Some have tagged Glee, Fox’s newest show, as “The Anti High School Musical.” In some ways this is true. The show does feature a cast of high school kids that sing and dance, but there is one key difference. This show is not oozing with Disney magic, far from it in fact. It is the brainchild of none other than Ryan Murphy, the man that brought us Nip/Tuck, a show that pushed the limits for dramatic storytelling, and the first 3 seasons of which are still some of favorite of any show to date. Glee features a rather exaggerated take on high school life. I’d like to think that no one actually would throw a Slurpee into a girl’s face in the hallway (which happens in the first 15 minutes of the pilot), but then again perhaps things have changed a bit since I was in high school. While Murphy relies on many familiar archetypes for his characters, he writes them in such a way that makes them feel more real and human than they appear on the surface. All of the characters are perfectly cast as well, including many actors you may recognize from tv and film (the adult characters), and many you likely will not (the high schoolers). The main plot of Glee revolves around a teacher trying to bring back the high school glee club to its former championship glory, of which he himself contributed in his younger days, as well as the story of how the new club brings together our characters.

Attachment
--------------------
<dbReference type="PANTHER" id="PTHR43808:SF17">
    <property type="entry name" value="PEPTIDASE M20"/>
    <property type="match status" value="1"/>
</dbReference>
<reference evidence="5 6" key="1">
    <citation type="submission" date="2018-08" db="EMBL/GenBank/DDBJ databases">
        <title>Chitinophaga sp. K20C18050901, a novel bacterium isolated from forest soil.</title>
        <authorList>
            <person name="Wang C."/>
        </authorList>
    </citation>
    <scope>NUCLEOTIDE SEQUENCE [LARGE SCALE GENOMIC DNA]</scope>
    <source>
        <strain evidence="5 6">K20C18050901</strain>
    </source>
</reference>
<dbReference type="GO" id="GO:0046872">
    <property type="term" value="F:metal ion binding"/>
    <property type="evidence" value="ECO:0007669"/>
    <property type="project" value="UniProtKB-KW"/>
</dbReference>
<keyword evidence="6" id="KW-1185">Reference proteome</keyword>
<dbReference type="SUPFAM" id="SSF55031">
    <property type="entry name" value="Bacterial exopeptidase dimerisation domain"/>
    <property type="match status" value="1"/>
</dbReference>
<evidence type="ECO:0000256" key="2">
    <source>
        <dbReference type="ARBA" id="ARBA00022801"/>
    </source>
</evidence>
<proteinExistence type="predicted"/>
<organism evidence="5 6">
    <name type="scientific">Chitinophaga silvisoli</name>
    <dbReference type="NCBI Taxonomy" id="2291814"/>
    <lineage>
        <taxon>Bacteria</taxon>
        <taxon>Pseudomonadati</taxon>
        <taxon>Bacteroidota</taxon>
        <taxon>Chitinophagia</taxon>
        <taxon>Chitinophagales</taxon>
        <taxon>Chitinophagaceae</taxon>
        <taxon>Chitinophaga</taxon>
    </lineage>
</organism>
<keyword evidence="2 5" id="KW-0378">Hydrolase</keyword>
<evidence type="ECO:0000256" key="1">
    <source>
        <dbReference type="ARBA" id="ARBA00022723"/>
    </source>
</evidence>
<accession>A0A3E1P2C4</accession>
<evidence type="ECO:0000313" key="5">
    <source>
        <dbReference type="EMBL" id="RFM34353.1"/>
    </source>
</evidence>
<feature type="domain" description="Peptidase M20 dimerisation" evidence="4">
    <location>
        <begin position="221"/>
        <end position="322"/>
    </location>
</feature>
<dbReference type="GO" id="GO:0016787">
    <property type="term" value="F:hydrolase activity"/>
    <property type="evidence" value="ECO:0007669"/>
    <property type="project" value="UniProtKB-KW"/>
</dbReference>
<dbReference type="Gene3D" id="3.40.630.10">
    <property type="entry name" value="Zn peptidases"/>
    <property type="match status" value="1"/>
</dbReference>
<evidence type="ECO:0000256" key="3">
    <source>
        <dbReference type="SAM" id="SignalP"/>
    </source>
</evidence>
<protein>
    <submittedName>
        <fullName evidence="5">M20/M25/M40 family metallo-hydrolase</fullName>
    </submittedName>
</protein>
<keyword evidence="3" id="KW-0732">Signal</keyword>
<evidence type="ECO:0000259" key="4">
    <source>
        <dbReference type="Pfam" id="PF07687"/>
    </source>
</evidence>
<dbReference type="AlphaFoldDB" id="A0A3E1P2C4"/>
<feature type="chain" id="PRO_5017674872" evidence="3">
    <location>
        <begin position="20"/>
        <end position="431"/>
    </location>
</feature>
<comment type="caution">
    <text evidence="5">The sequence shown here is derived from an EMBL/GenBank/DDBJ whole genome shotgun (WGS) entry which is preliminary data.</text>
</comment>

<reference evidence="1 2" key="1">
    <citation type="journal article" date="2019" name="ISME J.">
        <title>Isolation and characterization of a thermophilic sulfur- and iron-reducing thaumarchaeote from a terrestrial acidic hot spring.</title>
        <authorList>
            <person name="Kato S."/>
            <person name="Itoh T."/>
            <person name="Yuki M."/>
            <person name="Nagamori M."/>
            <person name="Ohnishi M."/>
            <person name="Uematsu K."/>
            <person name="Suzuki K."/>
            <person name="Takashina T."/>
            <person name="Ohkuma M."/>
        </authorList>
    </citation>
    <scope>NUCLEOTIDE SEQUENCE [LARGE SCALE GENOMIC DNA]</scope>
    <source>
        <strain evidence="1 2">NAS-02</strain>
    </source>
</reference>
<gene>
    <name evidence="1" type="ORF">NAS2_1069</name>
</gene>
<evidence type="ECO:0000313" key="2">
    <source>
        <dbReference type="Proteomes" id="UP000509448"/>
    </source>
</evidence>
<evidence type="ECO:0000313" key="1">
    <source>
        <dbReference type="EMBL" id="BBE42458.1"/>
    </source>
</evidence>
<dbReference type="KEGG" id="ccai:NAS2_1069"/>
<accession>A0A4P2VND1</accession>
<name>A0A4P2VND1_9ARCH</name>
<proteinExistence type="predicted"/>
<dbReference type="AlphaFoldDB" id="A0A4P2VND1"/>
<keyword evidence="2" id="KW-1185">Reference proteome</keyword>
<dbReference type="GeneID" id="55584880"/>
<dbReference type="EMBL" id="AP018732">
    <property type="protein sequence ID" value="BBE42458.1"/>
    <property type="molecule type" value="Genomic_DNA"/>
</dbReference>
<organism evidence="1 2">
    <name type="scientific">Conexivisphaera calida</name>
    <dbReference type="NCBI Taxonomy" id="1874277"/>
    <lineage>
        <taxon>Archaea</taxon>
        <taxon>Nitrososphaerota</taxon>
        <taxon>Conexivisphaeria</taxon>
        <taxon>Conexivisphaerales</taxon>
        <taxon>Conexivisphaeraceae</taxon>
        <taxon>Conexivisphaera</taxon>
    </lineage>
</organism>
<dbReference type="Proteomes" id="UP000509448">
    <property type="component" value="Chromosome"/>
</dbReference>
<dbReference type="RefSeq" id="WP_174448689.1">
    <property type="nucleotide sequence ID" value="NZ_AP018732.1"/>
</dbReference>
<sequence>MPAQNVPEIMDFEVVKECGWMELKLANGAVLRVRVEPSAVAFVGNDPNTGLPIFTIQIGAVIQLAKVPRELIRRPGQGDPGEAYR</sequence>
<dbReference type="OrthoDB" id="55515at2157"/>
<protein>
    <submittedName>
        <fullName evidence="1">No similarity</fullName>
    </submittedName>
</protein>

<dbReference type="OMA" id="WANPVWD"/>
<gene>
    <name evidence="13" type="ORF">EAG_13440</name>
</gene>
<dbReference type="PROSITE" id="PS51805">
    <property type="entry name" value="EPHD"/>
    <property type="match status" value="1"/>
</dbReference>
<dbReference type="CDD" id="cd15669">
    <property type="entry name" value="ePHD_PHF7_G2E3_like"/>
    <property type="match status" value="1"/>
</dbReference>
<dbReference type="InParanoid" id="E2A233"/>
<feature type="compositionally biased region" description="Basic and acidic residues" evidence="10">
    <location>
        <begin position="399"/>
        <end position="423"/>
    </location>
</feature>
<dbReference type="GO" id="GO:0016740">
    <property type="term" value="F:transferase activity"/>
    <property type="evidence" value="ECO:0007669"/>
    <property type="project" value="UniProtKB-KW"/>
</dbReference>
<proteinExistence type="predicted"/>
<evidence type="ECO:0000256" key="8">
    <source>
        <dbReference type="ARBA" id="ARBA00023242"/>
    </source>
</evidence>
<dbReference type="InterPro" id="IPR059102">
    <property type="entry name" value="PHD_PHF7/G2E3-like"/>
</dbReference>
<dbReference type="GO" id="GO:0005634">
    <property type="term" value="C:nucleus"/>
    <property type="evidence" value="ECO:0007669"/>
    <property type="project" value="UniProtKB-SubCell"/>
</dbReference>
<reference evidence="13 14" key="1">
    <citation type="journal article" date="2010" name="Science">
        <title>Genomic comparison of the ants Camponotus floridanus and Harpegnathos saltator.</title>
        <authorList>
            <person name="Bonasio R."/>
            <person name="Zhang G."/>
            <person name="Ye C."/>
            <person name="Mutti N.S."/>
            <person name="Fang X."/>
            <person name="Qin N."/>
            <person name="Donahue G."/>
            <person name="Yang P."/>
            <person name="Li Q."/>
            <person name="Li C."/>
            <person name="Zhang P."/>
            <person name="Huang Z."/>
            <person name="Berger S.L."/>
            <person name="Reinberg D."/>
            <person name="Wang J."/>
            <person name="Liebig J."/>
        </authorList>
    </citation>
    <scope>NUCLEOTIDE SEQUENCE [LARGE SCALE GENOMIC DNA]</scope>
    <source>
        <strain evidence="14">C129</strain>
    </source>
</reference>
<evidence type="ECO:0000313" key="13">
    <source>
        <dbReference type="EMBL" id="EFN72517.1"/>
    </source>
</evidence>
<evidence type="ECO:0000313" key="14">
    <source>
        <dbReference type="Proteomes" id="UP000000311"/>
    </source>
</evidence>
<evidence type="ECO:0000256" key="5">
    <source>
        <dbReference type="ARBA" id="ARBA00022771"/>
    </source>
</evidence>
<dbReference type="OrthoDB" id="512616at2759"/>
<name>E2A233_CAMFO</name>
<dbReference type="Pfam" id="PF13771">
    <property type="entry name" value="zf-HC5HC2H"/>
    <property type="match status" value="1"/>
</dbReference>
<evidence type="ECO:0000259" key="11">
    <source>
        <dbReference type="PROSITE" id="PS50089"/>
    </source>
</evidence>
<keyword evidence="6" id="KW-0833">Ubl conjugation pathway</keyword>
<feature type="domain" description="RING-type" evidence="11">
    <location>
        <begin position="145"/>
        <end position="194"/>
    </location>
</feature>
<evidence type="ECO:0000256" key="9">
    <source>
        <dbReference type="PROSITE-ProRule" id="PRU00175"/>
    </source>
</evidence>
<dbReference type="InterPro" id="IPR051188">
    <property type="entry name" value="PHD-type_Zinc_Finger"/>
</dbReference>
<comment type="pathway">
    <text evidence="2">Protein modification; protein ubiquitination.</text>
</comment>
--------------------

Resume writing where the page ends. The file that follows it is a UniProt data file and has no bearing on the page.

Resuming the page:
If you enjoy music as much as I do then this show is hard not to like. Lea Michelle and Cory Monteith who play Rachel and Quinn both have exceptional singing talent, Michelle sang on Broadway before being cast for Glee, and it is easy to hear. The pilot closes with a stirring rendition of Journey’s Don’t Stop Believing and I couldn’t help but rewind and watch the entire pilot again as soon as I finished it. Glee premiered its second of a 13 episode season and this week’s episode and featured music by Kanye West, Beyonce, and Salt N Pepa. Critics have been buzzing about Glee since the pilot was aired after the American Idol finale in the early summer and it has been well worth the wait. The show is excellently written and has many moments of great humor as well as ones of tremendous heart. As Fall TV season kicks off you will be hard pressed to find a better way to spend Wednesdays at 9pm. Truly feelgood television is hard to come by these days without feeling sappy or forced, but Glee delivers in full and I cannot wait to see where this story goes. You can find the pilot episode on Hulu and check Fox who will, if they are smart, put full episodes online.